3. In recent years, various airflow containment systems have been deployed in data centers to improve the cooling efficiency by minimizing the mixing of hot and cold air streams. The goal of this study is the experimental investigation of passive and active hot aisle containment (HAC) systems. Also investigated, will be the dynamic interaction between HAC and information technology equipment (ITE). In addition, various provisioning levels of HAC are studied. In this study, a chimney exhaust rack (CER) is considered as the HAC system. The rack is populated by 22 commercial 2-RU servers and one network switch. Four scenarios with andmore »without the presence of cold and hot aisle containments are investigated and compared. The transient pressure build-up inside the rack, servers' fan speed, inlet air temperatures (IAT), IT power consumption, and CPU temperatures are monitored and operating data recorded. In addition, IAT of selected servers is measured using external temperature sensors and compared with data available via the Intelligent Platform Management Interface (IPMI). To the best of authors' knowledge, this is the first experimental study in which a HAC system is analyzed using commercial ITE in a white space. It is observed that presence of backpressure can lead to a false high IPMI IAT reading. Consequently, a cascade rise in servers' fan speed is observed, which increases the backpressure and worsen the situation. As a result, the thermal performance of ITE and power consumption of the rack are affected. Furthermore, it is shown that the backpressure can affect the accuracy of common data center efficiency metrics.« less
  4. In typical data centers, the servers and IT equipment are cooled by air and almost half of total IT power is dedicated to cooling. Hybrid cooling is a combined cooling technology with both air and water, where the main heat generating components are cooled by water or water-based coolants and rest of the components are cooled by air supplied by CRAC or CRAH. Retrofitting the air-cooled servers with cold plates and pumps has the advantage over thermal management of CPUs and other high heat generating components. In a typical 1U server, the CPUs were retrofitted with cold plates and themore »server tested with raised coolant inlet conditions. The study showed the server can operate with maximum utilization for CPUs, DIMMs, and PCH for inlet coolant temperature from 25–45 °C following the ASHRAE guidelines. The server was also tested for failure scenarios of the pumps and fans with reducing numbers of fans and pumps. To reduce cooling power consumption at the facility level and increase air-side economizer hours, the hybrid cooled server can be operated at raised inlet air temperatures. The trade-off in energy savings at the facility level due to raising the inlet air temperatures versus the possible increase in server fan power and component temperatures is investigated. A detailed CFD analysis with a minimum number of server fans can provide a way to find an operating range of inlet air temperature for a hybrid cooled server. Changes in the model are carried out in 6SigmaET for an individual server and compared to the experimental data to validate the model. The results from this study can be helpful in determining the room level operating set points for data centers housing hybrid cooled server racks.« less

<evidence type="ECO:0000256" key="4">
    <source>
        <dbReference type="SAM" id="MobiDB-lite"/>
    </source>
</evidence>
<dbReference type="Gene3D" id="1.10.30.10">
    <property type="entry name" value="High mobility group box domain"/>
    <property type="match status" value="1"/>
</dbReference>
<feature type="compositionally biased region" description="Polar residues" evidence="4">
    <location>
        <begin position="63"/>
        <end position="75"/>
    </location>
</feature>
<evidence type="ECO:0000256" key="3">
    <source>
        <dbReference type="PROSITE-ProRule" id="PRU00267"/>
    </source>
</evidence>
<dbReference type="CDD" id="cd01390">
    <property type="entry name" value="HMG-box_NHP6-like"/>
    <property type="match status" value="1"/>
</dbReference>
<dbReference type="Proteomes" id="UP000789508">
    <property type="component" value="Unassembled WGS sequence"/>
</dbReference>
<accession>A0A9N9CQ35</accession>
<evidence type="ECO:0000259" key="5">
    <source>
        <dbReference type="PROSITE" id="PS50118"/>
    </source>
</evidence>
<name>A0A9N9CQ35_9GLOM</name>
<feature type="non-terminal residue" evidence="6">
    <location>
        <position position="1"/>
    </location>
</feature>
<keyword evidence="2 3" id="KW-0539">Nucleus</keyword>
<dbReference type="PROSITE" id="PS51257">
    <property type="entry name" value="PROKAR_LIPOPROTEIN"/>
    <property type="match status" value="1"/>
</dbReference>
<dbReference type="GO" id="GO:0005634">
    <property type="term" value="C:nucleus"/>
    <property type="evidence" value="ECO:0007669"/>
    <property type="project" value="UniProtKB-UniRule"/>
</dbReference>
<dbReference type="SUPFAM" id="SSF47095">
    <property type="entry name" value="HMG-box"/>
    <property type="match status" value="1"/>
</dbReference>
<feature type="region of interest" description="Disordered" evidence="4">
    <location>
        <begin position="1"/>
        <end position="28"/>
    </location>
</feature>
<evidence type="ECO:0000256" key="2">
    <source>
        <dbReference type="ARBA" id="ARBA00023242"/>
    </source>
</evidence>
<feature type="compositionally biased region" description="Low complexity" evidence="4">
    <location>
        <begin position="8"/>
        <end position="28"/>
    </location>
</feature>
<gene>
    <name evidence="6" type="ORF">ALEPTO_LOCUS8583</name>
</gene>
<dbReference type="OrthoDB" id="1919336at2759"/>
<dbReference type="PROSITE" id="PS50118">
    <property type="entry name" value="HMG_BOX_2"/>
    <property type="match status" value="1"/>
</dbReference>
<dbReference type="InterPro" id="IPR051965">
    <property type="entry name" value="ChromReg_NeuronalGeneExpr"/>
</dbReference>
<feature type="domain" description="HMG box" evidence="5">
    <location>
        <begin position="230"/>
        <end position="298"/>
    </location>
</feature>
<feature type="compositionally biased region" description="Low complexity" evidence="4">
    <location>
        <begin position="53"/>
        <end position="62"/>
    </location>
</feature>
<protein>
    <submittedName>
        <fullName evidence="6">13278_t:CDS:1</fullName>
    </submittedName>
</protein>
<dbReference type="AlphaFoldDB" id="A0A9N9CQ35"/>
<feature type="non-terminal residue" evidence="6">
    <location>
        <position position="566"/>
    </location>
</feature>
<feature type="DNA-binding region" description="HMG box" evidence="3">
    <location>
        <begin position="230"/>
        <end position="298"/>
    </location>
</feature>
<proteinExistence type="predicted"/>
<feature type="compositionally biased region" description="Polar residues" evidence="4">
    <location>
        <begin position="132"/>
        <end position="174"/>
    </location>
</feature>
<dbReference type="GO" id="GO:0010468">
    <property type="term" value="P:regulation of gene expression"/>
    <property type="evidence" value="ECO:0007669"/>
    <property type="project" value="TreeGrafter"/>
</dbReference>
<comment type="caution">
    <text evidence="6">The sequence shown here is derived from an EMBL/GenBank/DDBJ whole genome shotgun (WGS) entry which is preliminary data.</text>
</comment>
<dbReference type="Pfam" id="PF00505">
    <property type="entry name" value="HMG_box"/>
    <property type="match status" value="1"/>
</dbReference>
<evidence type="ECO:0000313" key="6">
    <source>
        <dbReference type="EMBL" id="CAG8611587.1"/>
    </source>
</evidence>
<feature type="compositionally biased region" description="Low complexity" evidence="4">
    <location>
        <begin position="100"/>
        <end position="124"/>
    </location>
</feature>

5. Data centers house a variety of compute, storage, network IT hardware where equipment reliability is of utmost importance. Heat generated by the IT equipment can substantially reduce its service life if Tjmax, maximum temperature that the microelectronic device tolerates to guarantee reliable operation, is exceeded. Hence, data center rooms are bound to maintain continuous conditioning of the cooling medium becoming large energy consumers. The objective of this work is to introduce and evaluate a new end-of-aisle cooling design which consists of three cooling configurations. The key objectives of close-coupled cooling are to enable a controlled cooling of the IT equipment,more »flexible as well as modular design, and containment of hot air exhaust from the cold air. The thermal performance of the proposed solution is evaluated using CFD modeling. A computational model of a small size data center room has been developed. Larger axial fans are selected and placed at rack-level which constitute the rack-fan wall design. The model consists of 10 electronic racks each dissipating a heat load of 8kw. The room is modeled to be hot aisle containment i.e. the hot air exhaust exiting for each row is contained and directed within a specific volume. Each rack has passive IT with no server fans and the servers are cooled by means of rack fan wall. The cold aisle is separated with hot aisle by means of banks of heat exchangers placed on the either sides of the aisle containment. Based on the placement of rack fans, the design is divided to three sub designs — case 1: passive heat exchangers with rack fan walls; case 2: active heat exchangers (HXs coupled with fans) with rack fan walls; case 3: active heat exchangers (hxs coupled with fans) with no rack fans. The cooling performance is calculated based on the thermal and flow parameters obtained for all three configurations. The computational data obtained has shown that the case 1 is used only for lower system resistance IT. However, case 2 and Case 3 can handle denser IT systems. Case 3 is the design that can consume lower fan energy as well as handle denser IT systems. The paper also discusses the cooling behavior of each type of design.« less